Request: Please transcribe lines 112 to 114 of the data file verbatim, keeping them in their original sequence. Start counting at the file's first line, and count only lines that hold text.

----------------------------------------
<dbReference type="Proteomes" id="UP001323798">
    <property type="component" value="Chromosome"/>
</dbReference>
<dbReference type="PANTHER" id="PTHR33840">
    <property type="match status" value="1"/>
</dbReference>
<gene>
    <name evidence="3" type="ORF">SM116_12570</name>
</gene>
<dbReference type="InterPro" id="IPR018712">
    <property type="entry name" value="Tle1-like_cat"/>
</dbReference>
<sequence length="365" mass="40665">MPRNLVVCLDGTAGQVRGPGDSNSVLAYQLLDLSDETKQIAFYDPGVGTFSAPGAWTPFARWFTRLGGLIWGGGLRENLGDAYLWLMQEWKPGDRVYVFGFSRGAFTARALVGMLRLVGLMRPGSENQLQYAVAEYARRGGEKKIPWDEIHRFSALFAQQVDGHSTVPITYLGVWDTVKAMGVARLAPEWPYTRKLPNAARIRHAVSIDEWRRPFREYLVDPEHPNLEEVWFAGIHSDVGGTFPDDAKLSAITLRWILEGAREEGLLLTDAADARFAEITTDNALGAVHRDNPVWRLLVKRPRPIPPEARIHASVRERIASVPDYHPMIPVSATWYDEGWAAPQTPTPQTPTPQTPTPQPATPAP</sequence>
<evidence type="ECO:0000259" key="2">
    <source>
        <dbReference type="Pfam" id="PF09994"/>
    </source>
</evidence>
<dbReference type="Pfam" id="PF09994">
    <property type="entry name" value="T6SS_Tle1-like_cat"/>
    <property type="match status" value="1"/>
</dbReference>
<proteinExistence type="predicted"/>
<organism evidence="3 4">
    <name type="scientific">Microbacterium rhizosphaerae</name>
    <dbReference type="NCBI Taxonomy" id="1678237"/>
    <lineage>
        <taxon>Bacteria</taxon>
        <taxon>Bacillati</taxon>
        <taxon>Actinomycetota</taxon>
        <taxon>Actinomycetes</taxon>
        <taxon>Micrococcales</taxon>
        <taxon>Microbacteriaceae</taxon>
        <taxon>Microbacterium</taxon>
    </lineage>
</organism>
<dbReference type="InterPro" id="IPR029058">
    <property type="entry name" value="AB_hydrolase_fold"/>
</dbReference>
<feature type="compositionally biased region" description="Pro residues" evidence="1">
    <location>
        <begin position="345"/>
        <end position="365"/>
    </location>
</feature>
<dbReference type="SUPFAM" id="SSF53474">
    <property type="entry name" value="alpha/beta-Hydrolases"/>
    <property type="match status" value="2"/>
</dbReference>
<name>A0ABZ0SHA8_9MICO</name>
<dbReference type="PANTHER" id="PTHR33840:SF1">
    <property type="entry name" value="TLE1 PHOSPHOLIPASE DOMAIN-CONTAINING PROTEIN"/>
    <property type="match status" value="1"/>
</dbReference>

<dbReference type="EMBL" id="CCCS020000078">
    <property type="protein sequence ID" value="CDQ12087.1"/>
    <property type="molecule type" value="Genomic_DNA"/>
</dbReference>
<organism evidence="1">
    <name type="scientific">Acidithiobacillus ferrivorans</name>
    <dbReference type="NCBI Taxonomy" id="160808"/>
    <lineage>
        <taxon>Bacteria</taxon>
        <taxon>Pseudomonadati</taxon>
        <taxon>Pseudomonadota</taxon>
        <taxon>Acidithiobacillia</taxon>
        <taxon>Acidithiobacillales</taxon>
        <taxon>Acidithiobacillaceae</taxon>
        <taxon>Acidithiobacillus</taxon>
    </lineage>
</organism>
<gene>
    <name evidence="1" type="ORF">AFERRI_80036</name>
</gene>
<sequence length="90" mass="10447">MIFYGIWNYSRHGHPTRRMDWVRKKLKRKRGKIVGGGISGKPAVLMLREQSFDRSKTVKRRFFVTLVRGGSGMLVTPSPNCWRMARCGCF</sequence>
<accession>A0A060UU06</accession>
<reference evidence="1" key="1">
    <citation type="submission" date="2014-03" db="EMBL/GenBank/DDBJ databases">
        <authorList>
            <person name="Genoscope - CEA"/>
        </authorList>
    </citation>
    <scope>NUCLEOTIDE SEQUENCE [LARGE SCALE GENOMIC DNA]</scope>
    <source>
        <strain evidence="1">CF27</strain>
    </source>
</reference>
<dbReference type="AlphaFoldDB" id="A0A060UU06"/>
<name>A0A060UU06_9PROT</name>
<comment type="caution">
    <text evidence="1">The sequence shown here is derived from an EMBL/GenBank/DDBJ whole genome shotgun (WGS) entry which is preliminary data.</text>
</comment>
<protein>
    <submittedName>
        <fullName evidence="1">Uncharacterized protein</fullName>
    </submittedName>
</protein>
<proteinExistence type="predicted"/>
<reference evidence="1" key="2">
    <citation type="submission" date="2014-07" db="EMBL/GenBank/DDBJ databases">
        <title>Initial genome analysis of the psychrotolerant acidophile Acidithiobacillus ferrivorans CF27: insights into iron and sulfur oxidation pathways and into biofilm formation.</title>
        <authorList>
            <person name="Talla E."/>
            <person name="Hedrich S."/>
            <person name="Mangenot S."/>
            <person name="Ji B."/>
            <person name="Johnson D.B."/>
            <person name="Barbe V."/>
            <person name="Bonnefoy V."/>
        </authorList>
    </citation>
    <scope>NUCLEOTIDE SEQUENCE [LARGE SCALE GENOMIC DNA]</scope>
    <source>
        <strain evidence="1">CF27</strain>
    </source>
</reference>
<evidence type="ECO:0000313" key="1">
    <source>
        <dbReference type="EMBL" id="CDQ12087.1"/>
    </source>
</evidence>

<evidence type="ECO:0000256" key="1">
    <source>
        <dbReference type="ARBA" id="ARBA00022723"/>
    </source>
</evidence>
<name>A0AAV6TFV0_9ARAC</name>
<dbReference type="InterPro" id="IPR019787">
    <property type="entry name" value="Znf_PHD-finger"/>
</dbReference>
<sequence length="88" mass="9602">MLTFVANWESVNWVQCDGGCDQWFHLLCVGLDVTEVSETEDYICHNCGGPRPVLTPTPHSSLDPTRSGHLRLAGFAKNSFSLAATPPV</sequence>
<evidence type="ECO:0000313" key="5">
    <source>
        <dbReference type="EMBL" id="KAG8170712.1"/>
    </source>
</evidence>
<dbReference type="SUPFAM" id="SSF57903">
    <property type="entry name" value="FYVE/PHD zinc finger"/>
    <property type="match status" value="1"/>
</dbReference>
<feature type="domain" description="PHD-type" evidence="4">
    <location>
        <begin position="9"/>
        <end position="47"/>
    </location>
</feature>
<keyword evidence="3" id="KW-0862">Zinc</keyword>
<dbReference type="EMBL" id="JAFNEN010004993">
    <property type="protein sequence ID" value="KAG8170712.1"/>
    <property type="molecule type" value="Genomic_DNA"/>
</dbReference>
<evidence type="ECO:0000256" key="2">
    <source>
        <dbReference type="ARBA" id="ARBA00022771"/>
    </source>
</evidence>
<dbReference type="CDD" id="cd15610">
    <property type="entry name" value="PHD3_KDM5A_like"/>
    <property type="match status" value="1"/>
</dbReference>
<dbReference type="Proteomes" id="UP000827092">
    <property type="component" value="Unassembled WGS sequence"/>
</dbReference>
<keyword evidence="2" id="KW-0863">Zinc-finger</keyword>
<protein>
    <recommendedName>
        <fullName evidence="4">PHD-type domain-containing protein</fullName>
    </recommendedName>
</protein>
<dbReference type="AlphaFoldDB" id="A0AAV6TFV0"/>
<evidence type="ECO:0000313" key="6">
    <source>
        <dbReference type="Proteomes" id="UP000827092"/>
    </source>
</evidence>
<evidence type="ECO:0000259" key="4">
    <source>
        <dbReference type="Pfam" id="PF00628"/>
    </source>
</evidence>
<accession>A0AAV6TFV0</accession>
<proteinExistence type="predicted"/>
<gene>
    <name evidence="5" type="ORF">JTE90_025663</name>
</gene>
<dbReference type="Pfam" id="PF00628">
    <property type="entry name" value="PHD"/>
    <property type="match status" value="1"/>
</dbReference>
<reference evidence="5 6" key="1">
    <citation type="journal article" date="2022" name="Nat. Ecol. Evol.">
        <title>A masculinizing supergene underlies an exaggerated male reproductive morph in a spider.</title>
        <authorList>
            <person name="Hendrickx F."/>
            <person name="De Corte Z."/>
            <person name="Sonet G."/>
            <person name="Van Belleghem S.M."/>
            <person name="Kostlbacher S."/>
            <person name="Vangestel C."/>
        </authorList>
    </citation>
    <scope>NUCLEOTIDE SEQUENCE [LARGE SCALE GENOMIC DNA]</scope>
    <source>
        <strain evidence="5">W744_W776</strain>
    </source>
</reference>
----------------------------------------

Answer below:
    <scope>NUCLEOTIDE SEQUENCE [LARGE SCALE GENOMIC DNA]</scope>
    <source>
        <strain evidence="1">CF27</strain>